Indeed, this is the actual genius of Victory Condition; it goes a step further than Sarah Kane’s Blasted, which located the seeds of the explosive violence in ex-Yugoslavia’s civil wars in the workaday racism and domestic rape and violence of an ordinary English couple. Victory Condition hints that the seeds for the savage civil/proxy wars now raging in Syria (&c.) are also located in Western work, leisure, and even kindness and comfort. It doesn’t even matter if we’re being nice to each other in that expensive hotel room in Leeds (or this nice flat in Dalston or Castlefield or wherever), us just being nice to each other also has consequences; maybe along the lines of “all the evil needs to flourish is good people just being nice to each other somewhere else,” and maybe partly in the ways that Katie Mitchell’s 10 Billion made clear. (The other dramatic touchstone I’d invoke here is several plays by Wallace Shawn, which this production also goes further than, not least in terms of finding a dramatic form with which to make the ideas really resonate.)

So, yeah, Victory Condition strikes me as a real step forward for British theatre. Granted, it’s a sort of “writer’s regietheater” (i.e. the brilliant directoral concept has been supplied by the writer, so the director is serving the text...), but in its defence a) it’s a brilliant concept, b) it gets the much-blunted ball rolling again with non-literal, completely counter-intuitive text/production relationship, and c) I daresay there *are* other ways to do it (in chorus with a whole stage-full of people in a naturalistic restaurant, maybe?) which will be discovered in subsequent productions (and doubtless a zillion -student productions which think they’ve discovered chairs and microphones for themselves... :-/ ).

Oh, and, because I hardly ever remember to say this, I should say that O’Neill and Duncan-Brewster are both really brilliant too. I mean, sure, I do think the play is very clever, and the production looks brilliant, but all that would be absolutely for shit if D-B and O’N hadn’t found a way to deliver some pretty dense poetic thought clearly, hypnotically, intelligently, compellingly, and – ultimately – hauntingly. (And all this while credibly carrying on like a couple who have just returned from a city-break with a bottle of airport wine and have had to order pizza because they’ve run out of fish-fingers... They’re bloody geniuses, people. I know we knew that about each of them already anyway, but it doesn’t hurt to say it again. Geniuses.)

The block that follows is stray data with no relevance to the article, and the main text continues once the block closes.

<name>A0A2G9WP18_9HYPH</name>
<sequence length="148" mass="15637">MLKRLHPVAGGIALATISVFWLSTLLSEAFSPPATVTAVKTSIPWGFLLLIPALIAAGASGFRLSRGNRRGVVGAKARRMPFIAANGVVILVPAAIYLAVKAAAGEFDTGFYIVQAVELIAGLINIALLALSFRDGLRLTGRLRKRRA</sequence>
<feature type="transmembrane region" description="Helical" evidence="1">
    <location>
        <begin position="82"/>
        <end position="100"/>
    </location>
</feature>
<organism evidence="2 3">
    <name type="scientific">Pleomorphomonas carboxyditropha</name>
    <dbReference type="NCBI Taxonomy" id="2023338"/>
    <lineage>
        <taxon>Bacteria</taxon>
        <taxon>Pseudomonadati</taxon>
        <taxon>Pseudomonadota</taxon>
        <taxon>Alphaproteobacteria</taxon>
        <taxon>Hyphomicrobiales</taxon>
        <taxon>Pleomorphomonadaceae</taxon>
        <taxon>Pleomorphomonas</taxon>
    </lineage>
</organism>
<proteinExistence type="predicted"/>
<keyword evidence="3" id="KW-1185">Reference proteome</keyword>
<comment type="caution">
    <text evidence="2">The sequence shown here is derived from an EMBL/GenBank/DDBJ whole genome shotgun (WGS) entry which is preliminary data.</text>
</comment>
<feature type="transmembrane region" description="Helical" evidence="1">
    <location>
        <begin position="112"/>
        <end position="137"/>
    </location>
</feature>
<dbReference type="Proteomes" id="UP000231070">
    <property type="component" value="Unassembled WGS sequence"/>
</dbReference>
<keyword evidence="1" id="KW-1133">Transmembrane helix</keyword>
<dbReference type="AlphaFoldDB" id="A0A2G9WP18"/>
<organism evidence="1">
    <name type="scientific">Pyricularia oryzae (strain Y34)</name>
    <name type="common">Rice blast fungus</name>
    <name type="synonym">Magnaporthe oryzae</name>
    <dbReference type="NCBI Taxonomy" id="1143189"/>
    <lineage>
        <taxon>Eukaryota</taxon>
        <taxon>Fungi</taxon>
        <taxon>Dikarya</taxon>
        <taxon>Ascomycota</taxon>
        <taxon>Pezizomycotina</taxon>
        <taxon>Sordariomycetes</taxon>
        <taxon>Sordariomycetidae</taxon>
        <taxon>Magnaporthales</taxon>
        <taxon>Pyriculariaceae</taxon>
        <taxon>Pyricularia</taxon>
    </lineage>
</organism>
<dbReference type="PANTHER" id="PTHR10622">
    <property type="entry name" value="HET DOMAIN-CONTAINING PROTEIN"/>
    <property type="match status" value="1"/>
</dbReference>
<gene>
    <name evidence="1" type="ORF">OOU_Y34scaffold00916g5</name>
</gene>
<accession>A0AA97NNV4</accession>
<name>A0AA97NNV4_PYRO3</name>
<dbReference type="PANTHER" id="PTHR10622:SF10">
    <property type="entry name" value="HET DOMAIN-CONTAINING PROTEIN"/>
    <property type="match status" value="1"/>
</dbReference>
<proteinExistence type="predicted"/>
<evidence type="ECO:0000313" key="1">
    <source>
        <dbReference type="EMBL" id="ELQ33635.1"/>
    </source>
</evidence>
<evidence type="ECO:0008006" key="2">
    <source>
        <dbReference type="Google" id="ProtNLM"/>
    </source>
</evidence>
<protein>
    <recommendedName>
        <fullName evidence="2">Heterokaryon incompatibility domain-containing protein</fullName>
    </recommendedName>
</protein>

But, yeah, this is about as exciting a play as I’ve seen this year in England. So, of course, it’s destined to go on that ever-lengthening list of “insanely underestimated Royal Court classics” along with everything from Blasted to Wastwater et al. And, honestly? I don’t think I can imagine a higher compliment to pay Victory Condition than this.

*I’ll refrain from mentioning Twin Peaks: The Return and its question “who is the dreamer?” from the main body of this review, but I do think that question is definitely present in Victory Condition. I don’t have any particular answer as to what it means in this context. Perhaps a close relative of the “England’s dreaming” from ‘God Save The Queen’ here?